Before an auto accident last year left her paralyzed from the mid chest down, Samantha Hanway was an apprentice electrician, installing controls for HVAC systems while working for Low-Voltage Solutions in Dallas, Texas.
Low-Voltage is a leading provider of low-voltage electrical installations specializing in building automation, fire alarm, security, electrical monitoring, lighting controls and other low-voltage systems for commercial structures. Hanway has contributed work worked to the new Toyota headquarters and the new Dallas Cowboys Training Facility. She attended Independent Electrical Contractors (IEC) as part of her apprenticeship training and completing her OSHA 30 training in preparation to become a safety representative for the company. She was preparing to take her OSHA 500 classes when the accident happened.
“Before the accident,” says Samantha, “I was a pretty tough chick. I found my niche in the construction industry, and had a job I absolutely loved. I used to be able to carry around 12-foot ladders. Now I can’t blowdry my own hair.”
The accident damaged Samatha's spinal cord at C6-C7, leaving her with limited use of her hands and fingers. Realizing how much her life would need to be altered to fit her abilities, she was referred to the Joseph Groh Foundation for help through the Baylor Institute for Rehabilitation in Dallas and the Christopher Reeve Foundation.
"At the time Samantha’s mom contacted our foundation, every resource she had talked with had fallen through," says Joseph Groh, founder of the Joseph Groh Foundation. "Her mom told us that if Samantha were on Medicaid, more doors would be open and more services would be available."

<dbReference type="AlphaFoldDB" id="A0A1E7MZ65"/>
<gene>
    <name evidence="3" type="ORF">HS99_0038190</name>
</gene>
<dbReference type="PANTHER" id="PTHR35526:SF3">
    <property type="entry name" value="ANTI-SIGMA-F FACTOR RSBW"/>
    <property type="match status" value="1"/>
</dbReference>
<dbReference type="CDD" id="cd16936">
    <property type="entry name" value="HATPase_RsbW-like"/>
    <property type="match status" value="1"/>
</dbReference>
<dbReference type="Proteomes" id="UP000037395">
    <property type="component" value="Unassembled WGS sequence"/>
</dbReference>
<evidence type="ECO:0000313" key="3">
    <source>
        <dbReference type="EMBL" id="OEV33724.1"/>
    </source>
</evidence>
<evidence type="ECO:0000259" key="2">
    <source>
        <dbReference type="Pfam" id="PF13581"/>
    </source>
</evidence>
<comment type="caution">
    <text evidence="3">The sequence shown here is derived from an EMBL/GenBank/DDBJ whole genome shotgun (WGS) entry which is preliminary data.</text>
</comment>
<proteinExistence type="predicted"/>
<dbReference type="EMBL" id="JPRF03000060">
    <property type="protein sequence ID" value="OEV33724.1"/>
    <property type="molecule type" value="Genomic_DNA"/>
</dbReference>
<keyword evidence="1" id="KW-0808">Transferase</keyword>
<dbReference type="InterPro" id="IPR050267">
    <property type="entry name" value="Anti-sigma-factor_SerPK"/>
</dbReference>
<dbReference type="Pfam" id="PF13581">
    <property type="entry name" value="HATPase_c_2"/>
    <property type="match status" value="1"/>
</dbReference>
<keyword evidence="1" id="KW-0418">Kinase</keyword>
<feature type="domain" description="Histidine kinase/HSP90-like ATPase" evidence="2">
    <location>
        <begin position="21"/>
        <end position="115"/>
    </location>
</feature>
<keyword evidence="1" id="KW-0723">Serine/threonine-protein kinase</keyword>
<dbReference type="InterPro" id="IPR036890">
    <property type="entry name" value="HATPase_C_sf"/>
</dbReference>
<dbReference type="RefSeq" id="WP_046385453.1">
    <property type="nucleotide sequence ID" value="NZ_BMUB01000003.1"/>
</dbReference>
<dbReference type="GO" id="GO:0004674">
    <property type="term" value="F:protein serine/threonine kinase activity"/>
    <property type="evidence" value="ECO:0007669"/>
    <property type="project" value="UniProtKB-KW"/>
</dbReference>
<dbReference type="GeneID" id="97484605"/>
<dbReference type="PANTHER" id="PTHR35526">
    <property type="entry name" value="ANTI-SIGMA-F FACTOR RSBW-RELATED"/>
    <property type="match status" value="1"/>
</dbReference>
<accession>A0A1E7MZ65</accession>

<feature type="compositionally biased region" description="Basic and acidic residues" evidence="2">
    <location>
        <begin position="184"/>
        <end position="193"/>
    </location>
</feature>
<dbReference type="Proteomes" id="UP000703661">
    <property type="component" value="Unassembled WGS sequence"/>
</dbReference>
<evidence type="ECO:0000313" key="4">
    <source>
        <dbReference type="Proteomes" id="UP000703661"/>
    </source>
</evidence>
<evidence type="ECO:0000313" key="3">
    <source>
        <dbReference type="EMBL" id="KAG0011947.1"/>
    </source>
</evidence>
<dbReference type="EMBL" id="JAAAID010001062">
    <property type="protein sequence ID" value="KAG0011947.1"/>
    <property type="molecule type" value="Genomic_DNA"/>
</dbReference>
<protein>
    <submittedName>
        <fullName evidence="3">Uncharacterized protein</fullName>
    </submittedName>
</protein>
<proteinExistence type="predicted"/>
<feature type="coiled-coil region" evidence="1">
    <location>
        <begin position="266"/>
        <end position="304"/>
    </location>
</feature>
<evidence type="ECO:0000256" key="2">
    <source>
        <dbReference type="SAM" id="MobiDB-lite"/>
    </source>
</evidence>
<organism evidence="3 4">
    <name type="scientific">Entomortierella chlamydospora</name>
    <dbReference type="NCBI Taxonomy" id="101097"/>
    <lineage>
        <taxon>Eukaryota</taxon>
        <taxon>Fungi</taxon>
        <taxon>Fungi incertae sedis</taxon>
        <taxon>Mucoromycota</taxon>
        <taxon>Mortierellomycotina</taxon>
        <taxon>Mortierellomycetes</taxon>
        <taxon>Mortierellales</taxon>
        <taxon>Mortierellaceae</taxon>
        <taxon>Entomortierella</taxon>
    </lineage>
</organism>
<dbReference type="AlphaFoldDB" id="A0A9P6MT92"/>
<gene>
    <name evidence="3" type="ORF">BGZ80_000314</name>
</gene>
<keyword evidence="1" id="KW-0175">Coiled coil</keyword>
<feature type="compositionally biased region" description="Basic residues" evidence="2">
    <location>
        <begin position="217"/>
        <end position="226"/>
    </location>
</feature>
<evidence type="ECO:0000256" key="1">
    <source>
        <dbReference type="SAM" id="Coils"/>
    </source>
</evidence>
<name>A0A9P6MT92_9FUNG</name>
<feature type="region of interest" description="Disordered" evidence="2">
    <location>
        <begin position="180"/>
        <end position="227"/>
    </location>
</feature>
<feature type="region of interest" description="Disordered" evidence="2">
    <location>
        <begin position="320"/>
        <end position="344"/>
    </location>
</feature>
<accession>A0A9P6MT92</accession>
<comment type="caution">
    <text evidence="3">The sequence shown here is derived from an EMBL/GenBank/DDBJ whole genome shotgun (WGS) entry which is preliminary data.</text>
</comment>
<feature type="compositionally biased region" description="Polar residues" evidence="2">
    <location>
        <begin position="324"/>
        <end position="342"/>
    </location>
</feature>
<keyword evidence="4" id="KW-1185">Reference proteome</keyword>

One of the Foundation's first priorities was to make Samantha's bathroom wheelchair accessible by installing a wider doorway, a roll under sink and a new lavatory.
"Their house has an unusual design for the DFW area. It features a drive under garage/basement, and Samantha’s room was in the basement. It has access to the outdoors through the garage and has a bathroom, but it is small and not accessible for someone in a wheelchair, " says Groh. "Samantha’s mom told us that the bathroom was a top priority at this point because she was having to take Samantha outside to shower. Can you even imagine yourself in this situation?"
Thanks to the generosity of those who donate to the foundation, Groh says those issues have been resolved. "Thank goodness."